If you don't stay or have a relative residing here count yourself blessed. During the rainy season sewage from higher residential areas ends up here and in the dry season this area is choked with its own garbage.
Welcome to Cyahafi slum. Located just a few kilometers from CBD, Cyahafi in Gitega Sector is the kind of place that makes you ask, "how can next door to spotlessness live so much filth?
As people continue to migrate to towns they end up in slums where they can live a life of a shoe string budget while they work towards their dreams. Residents pay Rwf 20,000 or less for a one-roomed house, a plate of food goes for Rwf500 and a haircut costs 300 to 400 francs. The residents, who have jobs as house-help, roadsweepers, motorcyclists and barbers, have one thing in common- they smile through the biting poverty and mask their pain and sorrow.
Walking around I met a young man wearing a permanent ear-to-ear smile that I suspected was induced by whatever substance he was high on.
He introduced himself as Papi and greeted me like I was an old acquaintance. He asked me if I was looking for a "good time with the ladies' or umuti (marijuana)". When I shook my head, he stepped back like I was a leper! "Who are you? Police or Jehovah's Witness?" he asked in a nervous tone.
"I'm a local tourist; I just want to take look around your area," I repiled. He instantly relaxed and shook my hand again and informed me how I was lucky since he was the right person to show me around.
He became my personal tour-guide across the slum and he was worth every penny. We came across stinking overflowing gutters, sewage and rubbish competing with space with the residents, kids playing in the sewer or restaurant proprietors preparing food right next to filthy water channels.
What really got to me was watching kids, happily playing in dirty sewer waters like they were in swimming pools.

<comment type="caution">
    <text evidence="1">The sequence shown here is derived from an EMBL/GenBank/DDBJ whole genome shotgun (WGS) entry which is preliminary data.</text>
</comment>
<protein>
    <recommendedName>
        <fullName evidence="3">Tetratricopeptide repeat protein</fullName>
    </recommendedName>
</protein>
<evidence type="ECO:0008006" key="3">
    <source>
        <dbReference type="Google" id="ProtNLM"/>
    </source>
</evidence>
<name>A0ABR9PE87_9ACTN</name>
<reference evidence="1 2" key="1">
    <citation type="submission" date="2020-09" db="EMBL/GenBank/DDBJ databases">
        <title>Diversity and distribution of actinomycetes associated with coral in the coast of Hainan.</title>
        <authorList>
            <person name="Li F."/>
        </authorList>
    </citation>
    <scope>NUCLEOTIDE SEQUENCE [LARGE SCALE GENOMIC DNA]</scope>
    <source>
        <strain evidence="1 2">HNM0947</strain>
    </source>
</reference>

When I started taking photos, I was quickly surrounded by countless happy little faces begging me to take their photos too. It took forever to flee myself from them.
As we walked deeper into the neighborhood I started feeling uneasy. You know the feeling you get when you find yourself in a spot that makes you intuitively button the pocket where you keep your wallet? That's what it was like.
Like deep-water sharks, real goons don't reveal themselves until it is too late. I learnt this the hard way. As I was taking photos I found myself staring into the bloodshot eyes of a huge mean looking bloke!
The ghetto goliath didn't say a word as he towered over me. He simply blocked my path, thrust his spade-like palm at me. I put my hand in the pocket of my shirt and I pulled out all the cash I had on me, two bank notes of one thousand and five thousand francs respectively. Though it was my hard-earned cash, I immediately handed him the five thousand franc note. He obviously didn't think it was enough because he grabbed the last banknote and, only then did he let me pass.
My tour guide didn't even try to intercede. All he did was sheepishly shy away from the situation like a naughty nun caught in a nightclub. After the incident my appetite for going deeper into the dark alleyways waned. Plus, the stench was nauseating.
Saving the energy for jumping trenches on my way back, I told Papi I had seen and smelt more than needed to and it was time he helped me navigate my way back to civilisation.
As I waved bye to the beautiful, happy-go-lucky children, I felt my heart swell with pity; they deserved better! I said a sincere prayer and left feeling like someone had sliced off a piece of my heart. The people I met there will always be in my prayers.